A strip club in Las Vegas -- home office for all the sin under the sun. It's where 32-year-old Heather Veitch goes to do her job. For years, Veitch worked as a stripper at the Olympic Garden, giving lap dances for the gratification of paying customers. Now she's buying the dances, to send the strippers a message: God loves you.
"I go into a strip club," she says. "I buy a lap dance and instead of receiving the dance, I spend the time to talking to the girls about God."
Dubbed a "holy hottie" by Pat Robertson's 700 Club, Veitch has become one of America's most unlikely missionaries as she switches from soft-core to soft-sell in her efforts to help sex-industry workers find salvation. With two friends she met through the Sandals Church of Riverside, Calif., which funds her evangelism, she's in a group called "JC's Girls Girls Girls" … the "JC" standing for "Jesus Christ."
Clearly, Veitch is one believer unafraid to be a babe. "I know, realistically, people listen to me more because of the way I look," she says. "It almost lets them know oh, well, she really has been there."
Indeed she has. For Veitch, life after sin lets her reflect on her grim past -- a downward spiral that began one day when she was walking to junior high and a male stranger offered her a ride.
"At 14, I was raped … and after that, I think it just changed me," she says. "I became very promiscuous after I was raped. I started thinking this is what makes me good: sex. This is what I can do well. I could say by 16, I was probably a sex addict."
She began as a go-go dancer, and eventually became a top-of-the-line stripper who'd give lap dances. "I would be completely nude [and] sit on a man's lap for a $20 bill as he tried to pleasure himself. … It was not fun," she says. "I had to go man to man to man to man all night long, pretty much hustling. I used to think to myself … that I … was being paid to once again be victimized."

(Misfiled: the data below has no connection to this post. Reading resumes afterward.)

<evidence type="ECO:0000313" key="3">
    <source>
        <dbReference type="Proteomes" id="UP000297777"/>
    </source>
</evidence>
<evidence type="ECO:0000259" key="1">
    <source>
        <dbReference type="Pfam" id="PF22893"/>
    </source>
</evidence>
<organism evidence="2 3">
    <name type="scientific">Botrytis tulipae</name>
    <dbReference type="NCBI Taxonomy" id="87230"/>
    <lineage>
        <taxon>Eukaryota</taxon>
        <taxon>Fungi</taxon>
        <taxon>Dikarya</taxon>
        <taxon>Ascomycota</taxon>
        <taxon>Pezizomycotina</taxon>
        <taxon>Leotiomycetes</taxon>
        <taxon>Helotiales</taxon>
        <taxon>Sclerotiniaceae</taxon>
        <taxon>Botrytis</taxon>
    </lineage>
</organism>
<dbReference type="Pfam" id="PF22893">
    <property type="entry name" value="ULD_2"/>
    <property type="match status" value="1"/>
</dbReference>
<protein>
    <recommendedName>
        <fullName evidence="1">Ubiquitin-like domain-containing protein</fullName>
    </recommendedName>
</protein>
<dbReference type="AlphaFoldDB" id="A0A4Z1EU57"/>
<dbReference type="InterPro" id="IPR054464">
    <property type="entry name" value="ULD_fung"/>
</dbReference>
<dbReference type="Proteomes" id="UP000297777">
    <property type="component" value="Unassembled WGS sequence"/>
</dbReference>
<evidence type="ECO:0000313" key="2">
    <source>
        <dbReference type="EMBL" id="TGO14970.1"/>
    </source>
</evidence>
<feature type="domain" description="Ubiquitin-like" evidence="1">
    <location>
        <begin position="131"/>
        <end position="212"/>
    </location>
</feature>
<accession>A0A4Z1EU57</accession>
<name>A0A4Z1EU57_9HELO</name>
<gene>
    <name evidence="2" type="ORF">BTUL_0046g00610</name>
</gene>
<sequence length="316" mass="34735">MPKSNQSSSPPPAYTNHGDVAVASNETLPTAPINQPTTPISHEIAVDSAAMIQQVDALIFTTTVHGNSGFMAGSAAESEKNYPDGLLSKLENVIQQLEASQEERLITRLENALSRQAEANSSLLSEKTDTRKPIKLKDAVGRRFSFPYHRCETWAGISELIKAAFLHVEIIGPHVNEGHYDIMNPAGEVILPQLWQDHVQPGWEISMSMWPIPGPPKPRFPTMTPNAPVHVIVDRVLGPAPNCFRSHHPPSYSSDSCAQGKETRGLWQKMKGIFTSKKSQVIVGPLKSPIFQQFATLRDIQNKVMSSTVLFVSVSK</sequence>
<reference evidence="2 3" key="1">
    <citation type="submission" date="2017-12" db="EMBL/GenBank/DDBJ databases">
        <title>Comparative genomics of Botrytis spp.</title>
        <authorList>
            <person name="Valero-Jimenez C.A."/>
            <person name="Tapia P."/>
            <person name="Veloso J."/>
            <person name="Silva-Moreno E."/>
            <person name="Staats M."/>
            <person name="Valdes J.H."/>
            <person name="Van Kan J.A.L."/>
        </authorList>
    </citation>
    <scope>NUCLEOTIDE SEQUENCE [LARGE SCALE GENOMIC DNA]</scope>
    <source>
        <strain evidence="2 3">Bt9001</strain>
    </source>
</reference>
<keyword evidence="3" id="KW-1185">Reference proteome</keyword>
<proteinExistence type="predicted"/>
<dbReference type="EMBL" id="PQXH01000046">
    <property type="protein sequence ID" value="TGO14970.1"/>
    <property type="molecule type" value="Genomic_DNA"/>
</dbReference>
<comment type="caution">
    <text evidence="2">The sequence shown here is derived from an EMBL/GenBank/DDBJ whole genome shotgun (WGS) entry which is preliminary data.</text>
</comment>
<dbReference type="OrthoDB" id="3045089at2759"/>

So this single mom hatched a plan to get out. She graduated from beauty school, married her boyfriend … and started going to church: "In two weeks, we completely had turned our back on that world."
But with the initial fervor of her conversion, Veitch says, came an intolerant attitude. "I became a judgmental jerk for Jesus," she says with a rueful smile. "I was like, 'That's a sin, and that's a sin, and that's a sin … and I was no fun."
No fun -- and, she says now, no good for those who needed her help. It took tragedy, she says, to change her judgmental attitude … the death of a stripper she knew as "Jeanine."
Her death from alcoholism left Heather blaming herself: "I just feel so guilty for the fact that I ran away from a burning building: I escaped it, and all my friends are inside, and I didn't care," she says. "When I found out that she had passed away, I recognized that I needed to go back. Because nobody cared."
Veitch says she vowed to bring hope of a life beyond the sex industry to the people she knew so well, people like Kendra Andrews. "For a long time I thought there's no room for somebody like me in heaven," Andrews says with a laugh. "I've had a pretty creepy life. But she's helping me understand that there is."
As a child, Andrews says, she was physically and sexually abused. By the age of 18, she was in California doing hard-core porn. "After a shooting, I would go home and I would cry," she says. "I was like, 'Oh, this was too much.'"